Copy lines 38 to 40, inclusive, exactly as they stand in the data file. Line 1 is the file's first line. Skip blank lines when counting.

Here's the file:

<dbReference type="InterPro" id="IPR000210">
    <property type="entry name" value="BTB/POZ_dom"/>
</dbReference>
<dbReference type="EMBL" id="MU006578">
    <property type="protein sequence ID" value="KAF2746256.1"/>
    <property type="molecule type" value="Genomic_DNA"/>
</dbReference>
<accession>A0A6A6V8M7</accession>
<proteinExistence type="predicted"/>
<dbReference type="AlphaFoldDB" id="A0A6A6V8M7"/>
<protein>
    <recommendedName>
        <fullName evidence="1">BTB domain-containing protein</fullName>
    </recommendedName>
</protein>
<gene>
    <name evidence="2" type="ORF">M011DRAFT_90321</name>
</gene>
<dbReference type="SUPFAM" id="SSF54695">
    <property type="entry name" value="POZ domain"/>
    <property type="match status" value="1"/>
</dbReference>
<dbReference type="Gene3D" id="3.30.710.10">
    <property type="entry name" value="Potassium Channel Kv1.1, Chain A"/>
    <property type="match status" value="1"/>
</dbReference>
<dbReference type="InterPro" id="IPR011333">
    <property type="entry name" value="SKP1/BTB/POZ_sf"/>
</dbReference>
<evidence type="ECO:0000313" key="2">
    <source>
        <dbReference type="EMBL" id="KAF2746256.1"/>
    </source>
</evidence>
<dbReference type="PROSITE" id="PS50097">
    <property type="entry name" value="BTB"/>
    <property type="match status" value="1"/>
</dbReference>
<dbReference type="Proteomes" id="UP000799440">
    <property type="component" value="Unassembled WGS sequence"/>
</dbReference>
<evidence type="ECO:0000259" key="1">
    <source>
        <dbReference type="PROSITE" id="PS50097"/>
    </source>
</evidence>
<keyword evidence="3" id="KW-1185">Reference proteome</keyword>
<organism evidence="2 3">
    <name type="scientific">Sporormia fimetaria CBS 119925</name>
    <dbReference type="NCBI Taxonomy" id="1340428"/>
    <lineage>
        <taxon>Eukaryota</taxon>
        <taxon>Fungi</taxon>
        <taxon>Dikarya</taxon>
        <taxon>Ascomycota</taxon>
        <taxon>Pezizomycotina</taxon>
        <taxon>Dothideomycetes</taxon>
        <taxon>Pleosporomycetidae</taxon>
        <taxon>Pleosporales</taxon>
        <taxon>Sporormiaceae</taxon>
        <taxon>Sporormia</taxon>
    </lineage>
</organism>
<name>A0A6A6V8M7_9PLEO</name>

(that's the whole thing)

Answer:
</dbReference>
<dbReference type="Proteomes" id="UP000799440">
    <property type="component" value="Unassembled WGS sequence"/>